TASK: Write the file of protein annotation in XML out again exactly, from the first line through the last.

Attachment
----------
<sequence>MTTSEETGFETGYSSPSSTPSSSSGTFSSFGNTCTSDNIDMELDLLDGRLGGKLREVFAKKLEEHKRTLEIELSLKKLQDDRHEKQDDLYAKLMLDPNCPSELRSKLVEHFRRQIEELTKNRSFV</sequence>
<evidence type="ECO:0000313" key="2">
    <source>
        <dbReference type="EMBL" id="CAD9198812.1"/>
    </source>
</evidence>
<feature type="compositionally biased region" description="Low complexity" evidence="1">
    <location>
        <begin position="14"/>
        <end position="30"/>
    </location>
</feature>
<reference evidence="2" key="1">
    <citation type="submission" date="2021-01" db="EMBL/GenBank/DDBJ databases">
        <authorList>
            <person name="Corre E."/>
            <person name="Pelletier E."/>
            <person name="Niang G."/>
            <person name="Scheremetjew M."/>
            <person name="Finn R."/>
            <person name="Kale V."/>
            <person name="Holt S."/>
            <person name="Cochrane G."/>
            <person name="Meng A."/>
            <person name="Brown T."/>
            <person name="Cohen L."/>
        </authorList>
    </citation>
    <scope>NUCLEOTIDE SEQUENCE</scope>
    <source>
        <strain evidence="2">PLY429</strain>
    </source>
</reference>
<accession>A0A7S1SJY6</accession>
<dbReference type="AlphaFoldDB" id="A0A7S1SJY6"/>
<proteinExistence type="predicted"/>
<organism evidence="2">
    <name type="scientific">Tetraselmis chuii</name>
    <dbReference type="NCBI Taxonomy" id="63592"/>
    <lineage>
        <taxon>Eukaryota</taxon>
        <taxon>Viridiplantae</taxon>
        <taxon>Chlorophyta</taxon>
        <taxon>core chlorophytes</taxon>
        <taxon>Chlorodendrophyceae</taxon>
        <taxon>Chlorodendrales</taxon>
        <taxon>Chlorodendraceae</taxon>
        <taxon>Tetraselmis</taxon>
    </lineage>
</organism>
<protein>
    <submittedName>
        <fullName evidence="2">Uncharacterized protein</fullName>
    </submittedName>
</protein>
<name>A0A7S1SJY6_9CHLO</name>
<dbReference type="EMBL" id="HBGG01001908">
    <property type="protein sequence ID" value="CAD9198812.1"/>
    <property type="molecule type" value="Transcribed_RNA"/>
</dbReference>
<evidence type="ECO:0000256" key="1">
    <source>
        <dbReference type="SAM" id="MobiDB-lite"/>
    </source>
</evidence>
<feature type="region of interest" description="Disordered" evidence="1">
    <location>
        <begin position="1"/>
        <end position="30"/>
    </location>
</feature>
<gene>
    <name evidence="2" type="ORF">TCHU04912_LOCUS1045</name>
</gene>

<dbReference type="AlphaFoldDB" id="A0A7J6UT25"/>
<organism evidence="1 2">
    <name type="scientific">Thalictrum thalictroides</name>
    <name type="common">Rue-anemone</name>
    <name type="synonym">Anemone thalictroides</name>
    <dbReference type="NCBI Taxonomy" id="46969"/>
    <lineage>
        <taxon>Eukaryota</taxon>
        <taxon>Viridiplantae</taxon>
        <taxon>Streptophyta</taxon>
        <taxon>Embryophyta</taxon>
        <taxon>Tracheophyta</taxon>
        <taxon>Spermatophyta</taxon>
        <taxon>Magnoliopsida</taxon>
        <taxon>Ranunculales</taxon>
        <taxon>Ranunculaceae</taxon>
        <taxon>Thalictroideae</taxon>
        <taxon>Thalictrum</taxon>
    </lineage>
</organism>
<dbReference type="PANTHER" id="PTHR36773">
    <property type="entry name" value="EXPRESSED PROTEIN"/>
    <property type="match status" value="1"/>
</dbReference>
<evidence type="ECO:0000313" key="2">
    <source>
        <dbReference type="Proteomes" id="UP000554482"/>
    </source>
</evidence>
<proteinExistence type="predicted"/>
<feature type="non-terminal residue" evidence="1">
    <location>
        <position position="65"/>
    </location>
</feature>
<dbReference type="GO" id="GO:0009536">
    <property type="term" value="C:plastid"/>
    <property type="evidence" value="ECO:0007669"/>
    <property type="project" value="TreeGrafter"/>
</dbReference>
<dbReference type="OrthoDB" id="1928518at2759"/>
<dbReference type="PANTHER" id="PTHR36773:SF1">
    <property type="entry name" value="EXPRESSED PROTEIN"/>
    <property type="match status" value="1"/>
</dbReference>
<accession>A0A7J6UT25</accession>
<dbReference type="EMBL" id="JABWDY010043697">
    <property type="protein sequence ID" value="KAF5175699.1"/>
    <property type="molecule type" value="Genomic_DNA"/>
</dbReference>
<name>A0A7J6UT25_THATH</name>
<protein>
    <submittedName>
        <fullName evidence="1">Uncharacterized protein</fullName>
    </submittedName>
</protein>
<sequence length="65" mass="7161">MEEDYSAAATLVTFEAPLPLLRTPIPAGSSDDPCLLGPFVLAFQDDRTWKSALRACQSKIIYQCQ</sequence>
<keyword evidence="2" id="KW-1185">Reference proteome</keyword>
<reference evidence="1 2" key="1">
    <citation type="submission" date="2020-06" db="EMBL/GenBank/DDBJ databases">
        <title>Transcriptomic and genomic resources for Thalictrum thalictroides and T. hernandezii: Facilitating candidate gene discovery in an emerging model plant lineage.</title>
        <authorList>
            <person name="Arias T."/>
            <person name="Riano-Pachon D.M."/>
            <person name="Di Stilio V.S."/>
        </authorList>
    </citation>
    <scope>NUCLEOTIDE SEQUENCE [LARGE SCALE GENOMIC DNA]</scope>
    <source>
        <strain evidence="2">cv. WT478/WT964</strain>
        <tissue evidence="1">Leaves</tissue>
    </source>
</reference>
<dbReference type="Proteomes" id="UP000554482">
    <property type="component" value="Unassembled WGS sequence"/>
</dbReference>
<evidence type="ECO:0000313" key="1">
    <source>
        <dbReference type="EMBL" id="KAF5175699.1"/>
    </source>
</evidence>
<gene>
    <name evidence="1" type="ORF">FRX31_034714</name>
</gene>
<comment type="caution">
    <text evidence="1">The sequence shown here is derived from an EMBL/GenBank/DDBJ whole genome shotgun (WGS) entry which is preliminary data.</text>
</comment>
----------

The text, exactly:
<sequence>MTTSEETGFETGYSSPSSTPSSSSGTFSSFGNTCTSDNIDMELDLLDGRLGGKLREVFAKKLEEHKRTLEIELSLKKLQDDRHEKQDDLYAKLMLDPNCPSELRSKLVEHFRRQIEELTKNRSFV</sequence>
<evidence type="ECO:0000313" key="2">
    <source>
        <dbReference type="EMBL" id="CAD9198812.1"/>
    </source>
</evidence>
<feature type="compositionally biased region" description="Low complexity" evidence="1">
    <location>
        <begin position="14"/>
        <end position="30"/>
    </location>
</feature>
<reference evidence="2" key="1">
    <citation type="submission" date="2021-01" db="EMBL/GenBank/DDBJ databases">
        <authorList>
            <person name="Corre E."/>
            <person name="Pelletier E."/>
            <person name="Niang G."/>
            <person name="Scheremetjew M."/>
            <person name="Finn R."/>
            <person name="Kale V."/>
            <person name="Holt S."/>
            <person name="Cochrane G."/>
            <person name="Meng A."/>
            <person name="Brown T."/>
            <person name="Cohen L."/>
        </authorList>
    </citation>
    <scope>NUCLEOTIDE SEQUENCE</scope>
    <source>
        <strain evidence="2">PLY429</strain>
    </source>
</reference>
<accession>A0A7S1SJY6</accession>
<dbReference type="AlphaFoldDB" id="A0A7S1SJY6"/>
<proteinExistence type="predicted"/>
<organism evidence="2">
    <name type="scientific">Tetraselmis chuii</name>
    <dbReference type="NCBI Taxonomy" id="63592"/>
    <lineage>
        <taxon>Eukaryota</taxon>
        <taxon>Viridiplantae</taxon>
        <taxon>Chlorophyta</taxon>
        <taxon>core chlorophytes</taxon>
        <taxon>Chlorodendrophyceae</taxon>
        <taxon>Chlorodendrales</taxon>
        <taxon>Chlorodendraceae</taxon>
        <taxon>Tetraselmis</taxon>
    </lineage>
</organism>
<protein>
    <submittedName>
        <fullName evidence="2">Uncharacterized protein</fullName>
    </submittedName>
</protein>
<name>A0A7S1SJY6_9CHLO</name>
<dbReference type="EMBL" id="HBGG01001908">
    <property type="protein sequence ID" value="CAD9198812.1"/>
    <property type="molecule type" value="Transcribed_RNA"/>
</dbReference>
<evidence type="ECO:0000256" key="1">
    <source>
        <dbReference type="SAM" id="MobiDB-lite"/>
    </source>
</evidence>
<feature type="region of interest" description="Disordered" evidence="1">
    <location>
        <begin position="1"/>
        <end position="30"/>
    </location>
</feature>
<gene>
    <name evidence="2" type="ORF">TCHU04912_LOCUS1045</name>
</gene>

<dbReference type="AlphaFoldDB" id="A0A7J6UT25"/>
<organism evidence="1 2">
    <name type="scientific">Thalictrum thalictroides</name>
    <name type="common">Rue-anemone</name>
    <name type="synonym">Anemone thalictroides</name>
    <dbReference type="NCBI Taxonomy" id="46969"/>
    <lineage>
        <taxon>Eukaryota</taxon>
        <taxon>Viridiplantae</taxon>
        <taxon>Streptophyta</taxon>
        <taxon>Embryophyta</taxon>
        <taxon>Tracheophyta</taxon>
        <taxon>Spermatophyta</taxon>
        <taxon>Magnoliopsida</taxon>
        <taxon>Ranunculales</taxon>
        <taxon>Ranunculaceae</taxon>
        <taxon>Thalictroideae</taxon>
        <taxon>Thalictrum</taxon>
    </lineage>
</organism>
<dbReference type="PANTHER" id="PTHR36773">
    <property type="entry name" value="EXPRESSED PROTEIN"/>
    <property type="match status" value="1"/>
</dbReference>
<evidence type="ECO:0000313" key="2">
    <source>
        <dbReference type="Proteomes" id="UP000554482"/>
    </source>
</evidence>
<proteinExistence type="predicted"/>
<feature type="non-terminal residue" evidence="1">
    <location>
        <position position="65"/>
    </location>
</feature>
<dbReference type="GO" id="GO:0009536">
    <property type="term" value="C:plastid"/>
    <property type="evidence" value="ECO:0007669"/>
    <property type="project" value="TreeGrafter"/>
</dbReference>
<dbReference type="OrthoDB" id="1928518at2759"/>
<dbReference type="PANTHER" id="PTHR36773:SF1">
    <property type="entry name" value="EXPRESSED PROTEIN"/>
    <property type="match status" value="1"/>
</dbReference>
<accession>A0A7J6UT25</accession>
<dbReference type="EMBL" id="JABWDY010043697">
    <property type="protein sequence ID" value="KAF5175699.1"/>
    <property type="molecule type" value="Genomic_DNA"/>
</dbReference>
<name>A0A7J6UT25_THATH</name>
<protein>
    <submittedName>
        <fullName evidence="1">Uncharacterized protein</fullName>
    </submittedName>
</protein>
<sequence length="65" mass="7161">MEEDYSAAATLVTFEAPLPLLRTPIPAGSSDDPCLLGPFVLAFQDDRTWKSALRACQSKIIYQCQ</sequence>
<keyword evidence="2" id="KW-1185">Reference proteome</keyword>
<reference evidence="1 2" key="1">
    <citation type="submission" date="2020-06" db="EMBL/GenBank/DDBJ databases">
        <title>Transcriptomic and genomic resources for Thalictrum thalictroides and T. hernandezii: Facilitating candidate gene discovery in an emerging model plant lineage.</title>
        <authorList>
            <person name="Arias T."/>
            <person name="Riano-Pachon D.M."/>
            <person name="Di Stilio V.S."/>
        </authorList>
    </citation>
    <scope>NUCLEOTIDE SEQUENCE [LARGE SCALE GENOMIC DNA]</scope>
    <source>
        <strain evidence="2">cv. WT478/WT964</strain>
        <tissue evidence="1">Leaves</tissue>
    </source>
</reference>
<dbReference type="Proteomes" id="UP000554482">
    <property type="component" value="Unassembled WGS sequence"/>
</dbReference>
<evidence type="ECO:0000313" key="1">
    <source>
        <dbReference type="EMBL" id="KAF5175699.1"/>
    </source>
</evidence>
<gene>
    <name evidence="1" type="ORF">FRX31_034714</name>
</gene>
<comment type="caution">
    <text evidence="1">The sequence shown here is derived from an EMBL/GenBank/DDBJ whole genome shotgun (WGS) entry which is preliminary data.</text>
</comment>